The city’s health department awarded 86 no-bid social services contracts worth $37.7 million in the fiscal years 2013 to 2017, a Statesman analysis found. That includes the Latino HealthCare Forum’s no-bid contracts.
Typically, Austin Public Health requests formal bids for social services contracts, said the department’s interim director, Stephanie Hayden. However, that process takes at least four months. If a project faces time constraints, Hayden said, the department usually turns to an established provider it has worked with in the past.
The nonprofit Foundation Communities is one such organization. When council members debated budget requests from Rodriguez’s commission for the city’s 2015 budget, they focused on its $500,000 request to bolster Affordable Care Act efforts aimed at low-income members of the city’s Hispanic population. Time was critical, as the ACA enrollment period ran from Nov. 15 to Feb. 15 that year.
Then-Council Member Bill Spelman questioned the amount. His colleague, Mike Martinez, offered to make a phone call and returned after lunch break with a smaller number: $300,000.
Foundation Communities, Martinez told his colleagues, had secured $600,000 from Central Health and charitable donations for its ACA enrollment program. The city’s additional $300,000 would allow Foundation Communities to adjust its enrollment target from “5,000 (people) to 7,000-to-8,000” people.
Foundation Communities only got $100,000.
Instead, Latino HealthCare Forum landed the bulk of the money, even though it had only done $2,500 in city work before Rodriguez sponsored the Austin budget requests and ran a $38,000 ACA outreach program in 2014, records show.
What tipped the scales in the forum’s favor?
Hayden told the Statesman she was instructed to give the work to the Latino HealthCare Forum by her supervisor at the time, former Austin Public Health Director Carlos Rivera.
“He informed us that we needed to work on this contract with Latino HealthCare Forum,” said Hayden, who was an assistant director under Rivera.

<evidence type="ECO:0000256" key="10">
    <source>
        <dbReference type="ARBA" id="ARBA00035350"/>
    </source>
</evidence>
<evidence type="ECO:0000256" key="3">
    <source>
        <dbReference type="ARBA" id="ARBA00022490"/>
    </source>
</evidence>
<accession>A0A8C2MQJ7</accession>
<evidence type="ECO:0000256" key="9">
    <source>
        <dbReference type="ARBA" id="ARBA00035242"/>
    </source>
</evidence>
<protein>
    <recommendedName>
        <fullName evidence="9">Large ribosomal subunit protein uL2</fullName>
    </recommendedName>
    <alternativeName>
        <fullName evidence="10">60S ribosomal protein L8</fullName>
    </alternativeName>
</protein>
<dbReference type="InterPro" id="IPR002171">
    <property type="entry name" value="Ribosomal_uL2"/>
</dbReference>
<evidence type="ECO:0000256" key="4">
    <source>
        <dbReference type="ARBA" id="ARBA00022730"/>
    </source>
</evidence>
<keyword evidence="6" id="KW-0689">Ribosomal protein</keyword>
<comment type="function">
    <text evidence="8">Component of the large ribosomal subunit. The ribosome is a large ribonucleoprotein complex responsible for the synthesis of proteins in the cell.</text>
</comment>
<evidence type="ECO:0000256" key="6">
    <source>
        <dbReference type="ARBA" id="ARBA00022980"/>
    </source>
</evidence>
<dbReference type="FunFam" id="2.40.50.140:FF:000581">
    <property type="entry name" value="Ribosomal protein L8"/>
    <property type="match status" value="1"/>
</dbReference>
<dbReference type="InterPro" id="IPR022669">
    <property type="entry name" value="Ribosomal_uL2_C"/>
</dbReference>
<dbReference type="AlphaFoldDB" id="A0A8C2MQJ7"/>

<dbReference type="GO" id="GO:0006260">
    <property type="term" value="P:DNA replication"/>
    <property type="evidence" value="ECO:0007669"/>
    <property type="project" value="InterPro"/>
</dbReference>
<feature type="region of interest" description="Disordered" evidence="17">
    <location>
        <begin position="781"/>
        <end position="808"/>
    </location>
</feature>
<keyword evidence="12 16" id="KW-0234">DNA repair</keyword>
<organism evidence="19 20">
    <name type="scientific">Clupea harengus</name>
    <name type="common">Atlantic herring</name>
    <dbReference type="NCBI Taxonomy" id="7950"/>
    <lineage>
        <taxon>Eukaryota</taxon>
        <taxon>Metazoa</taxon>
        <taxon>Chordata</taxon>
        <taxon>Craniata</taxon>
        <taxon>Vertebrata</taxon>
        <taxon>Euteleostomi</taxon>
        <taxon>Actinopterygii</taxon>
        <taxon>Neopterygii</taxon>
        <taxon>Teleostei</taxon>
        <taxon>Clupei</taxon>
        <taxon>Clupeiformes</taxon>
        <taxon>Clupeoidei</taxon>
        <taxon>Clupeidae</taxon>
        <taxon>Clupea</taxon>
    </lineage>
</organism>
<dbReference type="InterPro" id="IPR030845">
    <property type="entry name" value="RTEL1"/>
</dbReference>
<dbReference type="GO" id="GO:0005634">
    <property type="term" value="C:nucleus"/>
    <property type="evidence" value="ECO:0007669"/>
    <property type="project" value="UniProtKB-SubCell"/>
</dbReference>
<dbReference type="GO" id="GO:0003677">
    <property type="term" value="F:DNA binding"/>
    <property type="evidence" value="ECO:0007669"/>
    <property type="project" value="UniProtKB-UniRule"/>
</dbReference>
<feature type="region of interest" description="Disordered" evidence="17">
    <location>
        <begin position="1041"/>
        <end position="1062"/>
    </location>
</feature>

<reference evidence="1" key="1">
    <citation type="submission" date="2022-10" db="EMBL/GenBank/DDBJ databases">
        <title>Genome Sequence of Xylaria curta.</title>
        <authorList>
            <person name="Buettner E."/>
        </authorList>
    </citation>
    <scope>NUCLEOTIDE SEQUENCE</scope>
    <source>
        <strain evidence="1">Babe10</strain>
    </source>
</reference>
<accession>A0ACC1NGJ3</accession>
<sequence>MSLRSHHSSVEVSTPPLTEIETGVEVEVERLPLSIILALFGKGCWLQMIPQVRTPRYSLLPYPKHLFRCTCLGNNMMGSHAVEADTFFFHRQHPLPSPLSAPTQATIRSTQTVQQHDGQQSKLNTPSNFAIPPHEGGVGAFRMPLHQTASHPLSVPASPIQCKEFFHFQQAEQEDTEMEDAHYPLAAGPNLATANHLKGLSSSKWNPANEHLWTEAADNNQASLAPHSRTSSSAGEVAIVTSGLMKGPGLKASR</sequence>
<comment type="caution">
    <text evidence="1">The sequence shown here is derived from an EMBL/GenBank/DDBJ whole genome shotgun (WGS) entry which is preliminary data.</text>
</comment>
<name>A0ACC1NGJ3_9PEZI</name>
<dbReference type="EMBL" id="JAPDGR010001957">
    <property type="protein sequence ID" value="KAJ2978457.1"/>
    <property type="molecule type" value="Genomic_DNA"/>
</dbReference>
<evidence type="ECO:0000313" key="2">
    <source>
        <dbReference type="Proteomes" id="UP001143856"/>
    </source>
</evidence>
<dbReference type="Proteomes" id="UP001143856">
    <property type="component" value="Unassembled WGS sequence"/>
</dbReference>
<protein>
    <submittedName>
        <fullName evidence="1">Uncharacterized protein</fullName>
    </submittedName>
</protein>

Rivera denied issuing any directive and accused the Statesman of making up Hayden’s quotes.
“You’re barking up the wrong tree,” said Rivera, who left city government in 2015. “I’m an ethical and moral guy.”
Hayden said she stands by her account. She told the Statesman that Rivera’s directive came at a meeting after an email from Rodriguez, which Rivera forwarded to her.
“Both of these proposals are targeted to Latinos,” Rodriguez wrote. “Let me know if you wish to discuss further details.”
Rodriguez did not explicitly mention Latino HealthCare Forum in the message.
Yet it’s the sort of work that Rodriguez said he envisioned doing when he co-founded the forum in 2011 with the goal of improving health care access for Hispanics. Rodriguez was inspired, in part, by his own struggle to get insurance because of a pre-existing condition, he told the Statesman.
But, he said, he had no expectation of winning the $200,000 ACA contract and that he could not explain how the forum was selected, even though it had done virtually no city work previously.
“All I know is that I was approached by the city to do the work, and we were gladly going to do the work,” Rodriguez said.
A pitch, another win
The contract award for the Rundberg health care study strayed from the city’s usual bidding process and potentially violated conflict-of-interest laws, ethics experts said.
Local activists have long pushed to improve health care access in the North Austin neighborhood, which has battled poverty and crime. Rodriguez, as director of Latino HealthCare Forum, told organizers in May 2014 his group would be willing to help with a health care needs assessment of the area, according to minutes from the Restore Rundberg community meeting.
He proposed a health care study on July 10, 2014, minutes from another meeting show. Restore Rundberg organizers sent the forum’s proposal to the Austin Public Health, which jumped on board. Discussions included then-director Rivera, emails show.
According to a July 23 email, Austin Public Health officials promised $11,000 toward Rodriguez’s study, later estimated to cost $75,000. The forum would raise the difference from private sources, according to emails. By August, Public Health was working with Rodriguez to draft contract language.
Meanwhile, as chair of the Hispanic/Latino Quality of Life Resource Advisory Commission, Rodriguez sponsored and voted for a recommendation that would fund the study in full.
Documents explain why: The Latino HealthCare Forum was struggling to raise the private money and came up $44,000 short. The grant, which the City Council voted to include in the budget on Sept. 8, provided a lifeline.
Rodriguez defended the council request, saying that Restore Rundberg asked the forum to conduct the study and that he go to the City Council for the money to pay for it.
Restore Rundberg meeting minutes at the time only note Rodriguez’s application for the $11,000.
Ethics experts contacted by the Statesman described Rodriguez’s actions as a probable violation of the state’s conflict-of-interest laws.
“I think that’s a conflict. I truly do,” said Buck Wood, a longtime ethics attorney in Austin. “He’s using his city position to fund his own project, which he was obviously being paid for.”